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The evolution of Circular Economy

  • July 29, 2020

According to Ellen MacArthur Foundation, Circular Economy (CE) can be defined as ‘an industrial system that is restorative or regenerative by intention and design. It replaces the ‘end-of-life’ concept with restoration, shifts towards the use of renewable energy, eliminates the use of toxic chemicals, which impair reuse, and aims for the elimination of waste through the superior design of materials, products, systems, and, within this, business models’. According to the authors there are two types of materials that CE must retain; those are material of biological origin such as wood-based products as well as technical materials that cannot be biologically decomposed such as metals and glass. Based on a life-cycle perspective, CE is based on innovative product design and on ‘sharing, leasing, reuse, repair, refurbishment and recycling, in an (almost) closed loop, which aims to retain the highest utility and value of products, components and materials at all times’ (Bourguignon, 2016).
The CE concept has been indirectly promoted through various Environmental Action Programmes; however, it was in the 7th EAP that CE was officially introduced for the first time. The programme ‘Living well, within the limits of our planet’ is guided by a long-term vision: ‘In 2050, we live well, within the planet’s ecological limits. Our prosperity and healthy environment stem from an innovative, circular economy where nothing is wasted and where natural resources are managed sustainably, and biodiversity is protected, valued and restored in ways that enhance our society’s resilience. Our low-carbon growth has long been decoupled from resource use, setting the pace for a safe and sustainable global society’. Following this, the term of CE has been widely used in several policy, academic but also layman’s documents.
In the context of this new era of economic opportunities, the European Commission (EC) launched on 2 December 2015, the First Circular Economy Action Plan: ‘Closing the loop – An EU action plan for the Circular Economy’ which included measures to promote the transformation of the European linear model of the economy to a circular one by also boosting job creation and fostering global competitiveness and sustainable economic growth (European Commission, 2020a). Following the evaluation of the First Circular Economy Action Plan (CEAP), on 11 March 2020 EC adopted the new Circular Economy Action Plan for a Cleaner and More Competitive Europe – one of the main blocks of the European Green Deal, Europe’s new agenda for sustainable growth. The new CEAP foresees initiatives throughout the whole life cycle of products from the design phase to the reintroduction of materials as secondary materials back to the market. Sustainable design as well as empower of consumers and public buyers towards more circular decisions are highly promoted by the new CEAP (European Commission, 2020b).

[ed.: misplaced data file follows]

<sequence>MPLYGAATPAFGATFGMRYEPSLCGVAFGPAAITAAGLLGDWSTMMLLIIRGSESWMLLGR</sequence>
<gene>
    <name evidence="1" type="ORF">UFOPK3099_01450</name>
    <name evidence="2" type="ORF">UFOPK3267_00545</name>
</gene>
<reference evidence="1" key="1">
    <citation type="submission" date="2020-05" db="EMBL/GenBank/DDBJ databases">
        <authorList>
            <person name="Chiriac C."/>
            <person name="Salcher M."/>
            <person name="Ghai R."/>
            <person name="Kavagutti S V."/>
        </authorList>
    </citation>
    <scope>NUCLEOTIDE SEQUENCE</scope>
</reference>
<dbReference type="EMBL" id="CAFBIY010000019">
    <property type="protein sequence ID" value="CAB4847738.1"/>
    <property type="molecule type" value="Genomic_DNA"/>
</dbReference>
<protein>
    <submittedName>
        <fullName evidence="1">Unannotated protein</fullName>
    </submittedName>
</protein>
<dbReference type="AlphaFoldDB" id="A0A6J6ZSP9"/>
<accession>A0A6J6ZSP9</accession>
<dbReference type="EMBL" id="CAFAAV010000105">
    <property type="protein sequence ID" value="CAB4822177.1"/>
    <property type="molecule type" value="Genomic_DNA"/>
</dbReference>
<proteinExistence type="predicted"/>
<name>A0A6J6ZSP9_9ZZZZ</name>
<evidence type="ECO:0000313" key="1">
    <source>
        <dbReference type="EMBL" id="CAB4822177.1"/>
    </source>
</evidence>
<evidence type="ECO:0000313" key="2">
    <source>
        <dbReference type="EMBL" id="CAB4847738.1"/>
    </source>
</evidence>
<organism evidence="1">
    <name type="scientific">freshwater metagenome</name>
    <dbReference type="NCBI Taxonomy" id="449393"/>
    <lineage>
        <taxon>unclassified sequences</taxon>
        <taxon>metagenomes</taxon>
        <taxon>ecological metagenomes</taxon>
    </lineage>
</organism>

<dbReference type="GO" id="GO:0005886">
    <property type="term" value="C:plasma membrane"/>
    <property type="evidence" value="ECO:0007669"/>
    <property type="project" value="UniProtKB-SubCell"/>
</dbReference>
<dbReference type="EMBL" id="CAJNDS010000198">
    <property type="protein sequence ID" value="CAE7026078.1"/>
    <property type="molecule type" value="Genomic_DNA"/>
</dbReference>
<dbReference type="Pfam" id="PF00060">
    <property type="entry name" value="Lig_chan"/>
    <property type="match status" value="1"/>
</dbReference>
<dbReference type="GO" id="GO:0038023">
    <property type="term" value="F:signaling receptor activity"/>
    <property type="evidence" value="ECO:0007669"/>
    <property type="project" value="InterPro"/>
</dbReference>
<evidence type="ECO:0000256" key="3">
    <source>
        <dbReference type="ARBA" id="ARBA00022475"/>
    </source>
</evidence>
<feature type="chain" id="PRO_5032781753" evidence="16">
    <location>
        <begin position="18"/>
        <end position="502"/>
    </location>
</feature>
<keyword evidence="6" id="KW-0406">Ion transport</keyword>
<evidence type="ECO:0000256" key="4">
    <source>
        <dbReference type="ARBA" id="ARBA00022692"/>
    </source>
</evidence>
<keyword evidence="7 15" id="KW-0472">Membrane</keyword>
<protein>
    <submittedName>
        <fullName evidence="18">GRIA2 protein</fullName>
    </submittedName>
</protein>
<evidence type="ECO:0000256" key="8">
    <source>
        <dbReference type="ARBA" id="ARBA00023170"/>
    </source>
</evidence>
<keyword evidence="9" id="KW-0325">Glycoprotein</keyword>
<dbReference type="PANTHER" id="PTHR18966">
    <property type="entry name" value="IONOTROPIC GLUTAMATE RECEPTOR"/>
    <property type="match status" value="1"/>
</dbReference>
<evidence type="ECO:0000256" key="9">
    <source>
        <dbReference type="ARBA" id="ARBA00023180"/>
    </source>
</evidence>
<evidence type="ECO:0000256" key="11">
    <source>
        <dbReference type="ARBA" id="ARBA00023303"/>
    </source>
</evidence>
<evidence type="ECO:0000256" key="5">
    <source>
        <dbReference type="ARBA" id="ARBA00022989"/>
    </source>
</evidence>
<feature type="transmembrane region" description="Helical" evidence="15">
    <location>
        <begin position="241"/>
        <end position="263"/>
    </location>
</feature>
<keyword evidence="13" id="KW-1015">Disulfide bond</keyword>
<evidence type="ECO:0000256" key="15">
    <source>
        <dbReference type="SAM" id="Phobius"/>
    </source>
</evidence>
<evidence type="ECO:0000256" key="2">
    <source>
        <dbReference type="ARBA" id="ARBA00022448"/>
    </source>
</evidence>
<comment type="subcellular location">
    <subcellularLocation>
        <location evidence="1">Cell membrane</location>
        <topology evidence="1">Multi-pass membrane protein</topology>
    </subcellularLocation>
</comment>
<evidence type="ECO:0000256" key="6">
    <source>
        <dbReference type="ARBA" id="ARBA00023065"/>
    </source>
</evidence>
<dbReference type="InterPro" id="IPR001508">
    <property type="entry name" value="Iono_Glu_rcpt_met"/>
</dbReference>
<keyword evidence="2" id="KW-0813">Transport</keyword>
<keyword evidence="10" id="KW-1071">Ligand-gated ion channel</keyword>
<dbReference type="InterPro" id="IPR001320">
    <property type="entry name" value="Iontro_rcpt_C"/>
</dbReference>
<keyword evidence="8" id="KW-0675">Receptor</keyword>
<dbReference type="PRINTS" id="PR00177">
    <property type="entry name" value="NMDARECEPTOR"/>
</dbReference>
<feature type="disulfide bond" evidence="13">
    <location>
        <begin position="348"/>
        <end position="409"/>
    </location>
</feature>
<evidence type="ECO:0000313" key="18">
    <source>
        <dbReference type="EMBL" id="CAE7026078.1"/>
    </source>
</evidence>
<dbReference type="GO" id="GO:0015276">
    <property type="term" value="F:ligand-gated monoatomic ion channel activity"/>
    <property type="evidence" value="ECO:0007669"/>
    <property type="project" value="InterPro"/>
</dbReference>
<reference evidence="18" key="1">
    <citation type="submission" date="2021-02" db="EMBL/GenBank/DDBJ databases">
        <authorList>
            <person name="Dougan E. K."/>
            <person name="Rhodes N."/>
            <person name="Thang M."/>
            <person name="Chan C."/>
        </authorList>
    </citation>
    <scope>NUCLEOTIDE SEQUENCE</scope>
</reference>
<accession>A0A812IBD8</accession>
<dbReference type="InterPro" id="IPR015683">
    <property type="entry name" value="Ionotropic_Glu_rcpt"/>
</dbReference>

From a product-perspective, the concept of circularity and sustainability shall be considered throughout six important steps in order to promote the transition to CE. As shown in the figure, those six steps refer to: the design phase, the production phase, the distribution phase, the phase of consumption, the collection of waste generated from the product consumption and its final treatment so as to produce high quality secondary products.

Important steps to be considered for promoting CE from a product perspective (EASME, 2017)
Today, there are many areas that CE can be applied bringing both environmental and economic benefits such as reduced pressures on the environment due to significant reduction of greenhouse gases and large-scale reuse of materials; enhanced security of supply of raw materials; increased competitiveness due to savings to businesses and consumers through improved resource efficiency. For citizens, CE can provide high-quality, safe and sustainable products, which are efficient and affordable, last longer and are designed for reuse, repair, and high-quality recycling (European Commission, 2020c). However, according to Rizos et al. (2017) shifting the linear economic model, that was prevailing from the onset of the Industrial Revolution, is a challenging task requiring a transformation of the existing production and consumption patterns.
Moving from a linear to a more circular economy calls for new circular business models, new styles of consumer behaviour and innovative solutions for turning waste into resources (Bačová et al., 2014). New circular business models focusing on a closer connection with customers as well as the sharing and collaborative economy, and driven by the digital technologies, such as the internet of things (IoT), big data, blockchain and artificial intelligence as well as innovative engineered technologies in the waste management, will drive fundamental changes across products value chains and also promote sustainable patterns and the transition to Circular Economy.